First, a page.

Their rivalry has never paused for longer than a year, which almost suggests that when their paths threaten divergence, a cosmic force steps in and slams their destinies back together.
The three time periods in question occurred between the 2004-2005 Miami Masters, the 2009-2010 Madrid Open and the 2012-2013 BNP Paribas Open at Indian Wells. Notably, the first break came immediately after their first-ever meeting, while the other two breaks came on the heels of Nadal stepping off the circuit due to tendinitis in his knees.
The first match that Federer and Nadal ever played on the professional tour was at the Miami Masters in 2004.
They met quietly in the round of 32, with Nadal winning in straight sets. After that match, Federer and Nadal didn't play again until the final of the 2005 Miami Masters a full year later. That match went the distance in a best-of-five format, with Federer ultimately claiming victory and tying their head-to-head tally at one apiece.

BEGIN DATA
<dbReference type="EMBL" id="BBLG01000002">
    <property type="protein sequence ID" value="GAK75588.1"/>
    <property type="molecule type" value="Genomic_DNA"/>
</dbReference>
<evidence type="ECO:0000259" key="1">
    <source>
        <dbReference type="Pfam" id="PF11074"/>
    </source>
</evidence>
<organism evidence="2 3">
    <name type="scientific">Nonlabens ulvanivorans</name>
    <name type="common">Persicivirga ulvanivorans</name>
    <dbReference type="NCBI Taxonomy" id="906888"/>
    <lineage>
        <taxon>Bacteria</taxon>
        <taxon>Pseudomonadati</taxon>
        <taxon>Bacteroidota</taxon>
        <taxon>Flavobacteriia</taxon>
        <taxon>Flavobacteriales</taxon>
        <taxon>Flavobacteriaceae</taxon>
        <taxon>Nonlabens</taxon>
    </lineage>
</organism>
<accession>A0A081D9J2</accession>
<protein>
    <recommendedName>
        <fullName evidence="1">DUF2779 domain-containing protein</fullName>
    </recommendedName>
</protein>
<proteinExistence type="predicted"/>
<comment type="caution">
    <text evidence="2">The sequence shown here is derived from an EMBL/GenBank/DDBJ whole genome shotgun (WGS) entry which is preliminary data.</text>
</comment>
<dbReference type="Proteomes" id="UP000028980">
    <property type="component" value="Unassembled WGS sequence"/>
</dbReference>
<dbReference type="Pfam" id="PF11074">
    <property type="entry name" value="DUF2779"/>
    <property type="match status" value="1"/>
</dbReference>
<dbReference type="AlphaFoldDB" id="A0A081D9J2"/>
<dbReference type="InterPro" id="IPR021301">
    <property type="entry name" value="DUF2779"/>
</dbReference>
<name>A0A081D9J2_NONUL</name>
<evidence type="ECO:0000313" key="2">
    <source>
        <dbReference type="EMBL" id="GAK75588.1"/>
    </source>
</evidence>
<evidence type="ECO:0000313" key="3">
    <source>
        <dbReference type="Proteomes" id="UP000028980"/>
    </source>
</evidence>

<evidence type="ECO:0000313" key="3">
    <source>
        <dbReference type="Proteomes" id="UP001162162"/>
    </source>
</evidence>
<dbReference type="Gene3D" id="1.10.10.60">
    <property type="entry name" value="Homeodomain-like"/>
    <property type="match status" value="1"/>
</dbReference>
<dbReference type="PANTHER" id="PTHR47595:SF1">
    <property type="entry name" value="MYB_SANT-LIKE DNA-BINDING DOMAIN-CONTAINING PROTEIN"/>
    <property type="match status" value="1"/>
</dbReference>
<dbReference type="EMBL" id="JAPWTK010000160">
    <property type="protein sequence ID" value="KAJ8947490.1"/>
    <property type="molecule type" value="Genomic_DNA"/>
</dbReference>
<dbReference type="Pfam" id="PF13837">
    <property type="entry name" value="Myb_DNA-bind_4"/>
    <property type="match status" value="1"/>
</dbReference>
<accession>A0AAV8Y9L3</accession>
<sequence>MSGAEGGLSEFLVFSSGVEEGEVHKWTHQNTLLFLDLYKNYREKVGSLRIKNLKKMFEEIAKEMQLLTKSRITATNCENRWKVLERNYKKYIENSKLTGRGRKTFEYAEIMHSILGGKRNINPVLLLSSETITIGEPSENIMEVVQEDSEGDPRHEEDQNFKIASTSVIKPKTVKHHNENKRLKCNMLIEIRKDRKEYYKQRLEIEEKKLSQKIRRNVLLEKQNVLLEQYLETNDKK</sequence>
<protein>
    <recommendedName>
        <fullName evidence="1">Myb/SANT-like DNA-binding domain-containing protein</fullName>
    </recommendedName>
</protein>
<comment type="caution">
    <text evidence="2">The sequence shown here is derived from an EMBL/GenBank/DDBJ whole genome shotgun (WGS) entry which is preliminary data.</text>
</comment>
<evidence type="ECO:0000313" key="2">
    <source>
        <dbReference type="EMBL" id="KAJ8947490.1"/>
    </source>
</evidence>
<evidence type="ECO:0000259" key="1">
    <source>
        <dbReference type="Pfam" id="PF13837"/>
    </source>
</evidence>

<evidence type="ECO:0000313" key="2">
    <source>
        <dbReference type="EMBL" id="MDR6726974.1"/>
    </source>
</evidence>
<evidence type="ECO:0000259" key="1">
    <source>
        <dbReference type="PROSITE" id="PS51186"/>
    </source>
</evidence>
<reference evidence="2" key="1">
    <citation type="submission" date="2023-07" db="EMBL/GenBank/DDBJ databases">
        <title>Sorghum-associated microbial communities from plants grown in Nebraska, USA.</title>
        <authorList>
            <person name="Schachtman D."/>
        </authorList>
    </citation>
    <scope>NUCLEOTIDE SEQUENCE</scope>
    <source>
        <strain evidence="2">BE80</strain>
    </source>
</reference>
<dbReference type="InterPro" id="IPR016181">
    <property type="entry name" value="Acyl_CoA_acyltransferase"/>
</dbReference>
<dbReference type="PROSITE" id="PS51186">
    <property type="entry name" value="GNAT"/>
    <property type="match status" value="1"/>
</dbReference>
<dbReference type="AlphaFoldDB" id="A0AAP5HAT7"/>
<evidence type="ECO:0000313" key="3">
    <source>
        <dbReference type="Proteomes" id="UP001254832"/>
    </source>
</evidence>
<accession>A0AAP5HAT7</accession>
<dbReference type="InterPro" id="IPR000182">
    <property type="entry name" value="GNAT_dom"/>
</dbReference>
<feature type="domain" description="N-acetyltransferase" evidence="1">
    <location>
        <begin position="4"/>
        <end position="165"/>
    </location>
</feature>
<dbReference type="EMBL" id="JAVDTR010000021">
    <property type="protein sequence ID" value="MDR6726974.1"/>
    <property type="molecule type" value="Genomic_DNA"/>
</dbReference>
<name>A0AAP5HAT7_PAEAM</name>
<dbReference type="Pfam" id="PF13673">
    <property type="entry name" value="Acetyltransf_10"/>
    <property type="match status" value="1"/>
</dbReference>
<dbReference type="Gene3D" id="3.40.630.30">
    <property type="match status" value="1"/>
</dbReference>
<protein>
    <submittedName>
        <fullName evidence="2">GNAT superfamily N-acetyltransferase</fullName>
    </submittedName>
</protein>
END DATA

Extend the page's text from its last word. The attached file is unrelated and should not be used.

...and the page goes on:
In 2009, Federer beat Nadal in the final at the Madrid Open to claim one of his rare clay-court titles opposite the King of Clay. It wasn't until 2010, again at the final of the Madrid Open, that they renewed the rivalry. That time around, Nadal turned the tables by winning the title with a straight-sets victory over the Swiss maestro.
Interestingly, during each of these two previous year-long breaks, the loser from the first encounter became the winner in the second. Given that Nadal was the loser in last year's match at Indian Wells, it will be intriguing to see if he can perpetuate the pattern by winning round two in 2013. Nadal holds a 5-2 edge against Federer on an outdoor hard court, which is the surface they will play on at Indian Wells.